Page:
Move over Savile Row: London spring menswear shows
Colour and pattern hogged the headlines at this week's London menswear shows, writes Francesca Fearon
London is a city that embraces diversity, whether it is the elegance and tradition of Savile Row or the edgy cool of Shoreditch. This means that dapper suits go head-to-head with lace and floral printed sportswear on the catwalk. Such is the energy in London that these boundaries sometimes get blurred.
That was evident in the white lace used in tailoring at Alexander McQueen, the flower print trousers and jacquard jackets at Tom Ford, and the pink hues at Richard James and Gieves & Hawkes. Shoreditch is certainly having an impact on Savile Row. Colour and pattern were the big stories of the spring-summer 2014 shows at London Collections: Men earlier this week.
Menswear is booming in London, and is estimated to be worth £10 billion (HK$121 billion) a year to the British economy. The event, which is in its third season, has become so powerful that it's lured back big British brands such as Burberry and Jimmy Choo from Milan.
Also present were Rag & Bone from New York, Xander Zhou from China, and Kay Kwok from Hong Kong, who trained in London and has an interesting take on digital printing on neoprene suits. Even Dolce & Gabbana was moved to present a special tailoring collection in its new Bond Street store, a stone's throw from the birthplace of men's fashion, Savile Row.
London mayor Boris Johnson launched a sartorial heritage map and history for the capital that recorded nuggets of information. One claimed that the first three-piece suit was made there in 1666, which, said Johnson, "Beau Brummell created as a reaction to all the flummery of French fashion." London also claims the brogue shoe, conceived in the 1700s, and the trench coat, which was created in 1914.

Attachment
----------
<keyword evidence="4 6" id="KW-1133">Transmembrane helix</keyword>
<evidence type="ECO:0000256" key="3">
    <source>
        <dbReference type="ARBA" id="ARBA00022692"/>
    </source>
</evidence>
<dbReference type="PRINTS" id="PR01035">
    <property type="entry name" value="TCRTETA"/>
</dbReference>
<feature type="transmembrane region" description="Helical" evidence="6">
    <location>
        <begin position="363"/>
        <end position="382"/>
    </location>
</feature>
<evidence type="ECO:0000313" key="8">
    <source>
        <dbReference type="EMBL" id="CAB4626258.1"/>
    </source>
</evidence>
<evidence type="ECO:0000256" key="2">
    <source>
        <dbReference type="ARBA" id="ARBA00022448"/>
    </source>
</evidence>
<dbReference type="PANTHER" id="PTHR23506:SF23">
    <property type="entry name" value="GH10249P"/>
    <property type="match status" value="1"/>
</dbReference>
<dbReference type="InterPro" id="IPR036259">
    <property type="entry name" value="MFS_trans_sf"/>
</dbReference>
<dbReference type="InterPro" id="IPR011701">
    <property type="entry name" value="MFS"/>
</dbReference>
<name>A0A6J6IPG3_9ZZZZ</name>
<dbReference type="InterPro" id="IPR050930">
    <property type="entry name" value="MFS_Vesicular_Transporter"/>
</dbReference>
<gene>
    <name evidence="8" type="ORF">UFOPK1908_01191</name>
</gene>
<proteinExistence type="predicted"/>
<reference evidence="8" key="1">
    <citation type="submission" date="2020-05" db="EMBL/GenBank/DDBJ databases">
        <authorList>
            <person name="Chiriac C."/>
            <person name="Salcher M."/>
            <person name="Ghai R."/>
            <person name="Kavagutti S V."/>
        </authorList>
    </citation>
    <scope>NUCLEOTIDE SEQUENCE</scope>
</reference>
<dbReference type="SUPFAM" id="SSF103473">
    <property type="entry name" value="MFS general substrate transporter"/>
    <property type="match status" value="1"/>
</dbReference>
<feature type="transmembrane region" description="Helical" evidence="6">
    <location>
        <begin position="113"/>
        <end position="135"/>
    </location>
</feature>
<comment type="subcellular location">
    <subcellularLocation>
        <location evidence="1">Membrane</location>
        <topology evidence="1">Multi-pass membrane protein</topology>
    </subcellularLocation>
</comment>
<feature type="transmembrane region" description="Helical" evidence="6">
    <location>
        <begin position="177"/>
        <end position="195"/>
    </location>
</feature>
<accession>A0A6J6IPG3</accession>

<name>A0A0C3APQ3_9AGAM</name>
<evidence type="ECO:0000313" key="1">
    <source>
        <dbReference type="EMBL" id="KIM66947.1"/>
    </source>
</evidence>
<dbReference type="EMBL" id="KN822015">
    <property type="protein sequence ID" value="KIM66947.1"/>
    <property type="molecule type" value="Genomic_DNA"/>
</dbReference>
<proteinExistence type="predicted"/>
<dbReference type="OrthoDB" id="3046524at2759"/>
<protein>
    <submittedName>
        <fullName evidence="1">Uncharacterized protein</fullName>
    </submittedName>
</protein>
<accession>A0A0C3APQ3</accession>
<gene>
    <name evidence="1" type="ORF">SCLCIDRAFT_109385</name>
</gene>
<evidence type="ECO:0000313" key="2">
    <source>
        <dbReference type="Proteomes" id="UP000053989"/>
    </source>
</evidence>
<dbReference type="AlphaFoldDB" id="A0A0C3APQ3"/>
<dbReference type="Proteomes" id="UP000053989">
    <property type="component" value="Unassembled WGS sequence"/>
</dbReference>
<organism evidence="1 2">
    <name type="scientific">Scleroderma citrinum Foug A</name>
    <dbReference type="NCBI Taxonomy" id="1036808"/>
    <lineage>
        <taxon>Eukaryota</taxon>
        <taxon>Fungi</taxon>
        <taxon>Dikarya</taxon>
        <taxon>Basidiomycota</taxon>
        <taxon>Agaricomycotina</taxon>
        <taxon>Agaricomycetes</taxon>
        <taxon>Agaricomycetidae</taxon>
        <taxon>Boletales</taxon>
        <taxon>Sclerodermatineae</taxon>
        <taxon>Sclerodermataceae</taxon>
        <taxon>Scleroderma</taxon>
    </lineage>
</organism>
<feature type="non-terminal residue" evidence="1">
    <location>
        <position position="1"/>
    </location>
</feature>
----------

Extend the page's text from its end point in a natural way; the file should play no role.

Beau Brummell, a noted dandy, would have felt at home with the retro elegance of the pastel and white fine wool tailoring sported by aristocratic-looking youths in a presentation at the famous Lord's cricket ground on Monday.
Savile Row tailors Anderson & Sheppard, Henry Poole, Richard James, and Kilgour, in partnership with the Woolmark Company, showed that there is more to the city than grey suits.
There were no grey suits on the catwalk at Alexander McQueen, even though the label recently launched a bespoke service in London. Sarah Burton loosened up the silhouette and created a more relaxed romantic look using white lace, black rose and skull prints, frayed jacquards for tailoring and loose frock coats.
Tom Ford said he was "definitely in the mood for flowers this season", and showed flower print cashmere-silk blend trousers with plain jackets and elegant floral jacquard evening jackets. If that felt a bit too flamboyant, there were pastel-hued hopsack jackets in what turned out to be a very bright collection.
Others present a different tailoring vibe: Spencer Hart's cool dude collection was inspired by soul singer James Brown, while Patrick Grant at E.Tautz injected colour (lime and green) and loosened up the silhouette with boxy tunics and long shirt tails.
Nick Tentis updated the '60s Mod trend (which was one of the earliest examples of a suit being subverted), showing narrow lapels and shorter hem lengths on trousers, which is a big trend in London this season.
Burberry's comeback to London was marked by a soft-structured collection inspired by artists and writers; David Hockney's off-colour mixes were notable. There was barely any tailoring, but lots of knitwear over shirts and ties, something that suits England's unpredictable summers.
Jonathan Saunders and Christopher Kane drew parallels with their women's cruise collections with colour being a predominant factor. Kane used a lot of linear computer graphics and Saunders started with traditional city boys looks and then digitised, warped and brightly coloured.
Men are not afraid of colour any more, says Saunders: "All my coloured sweaters, [and] the bright coloured bombers are flying out." It looks like the new collection will be doing the same.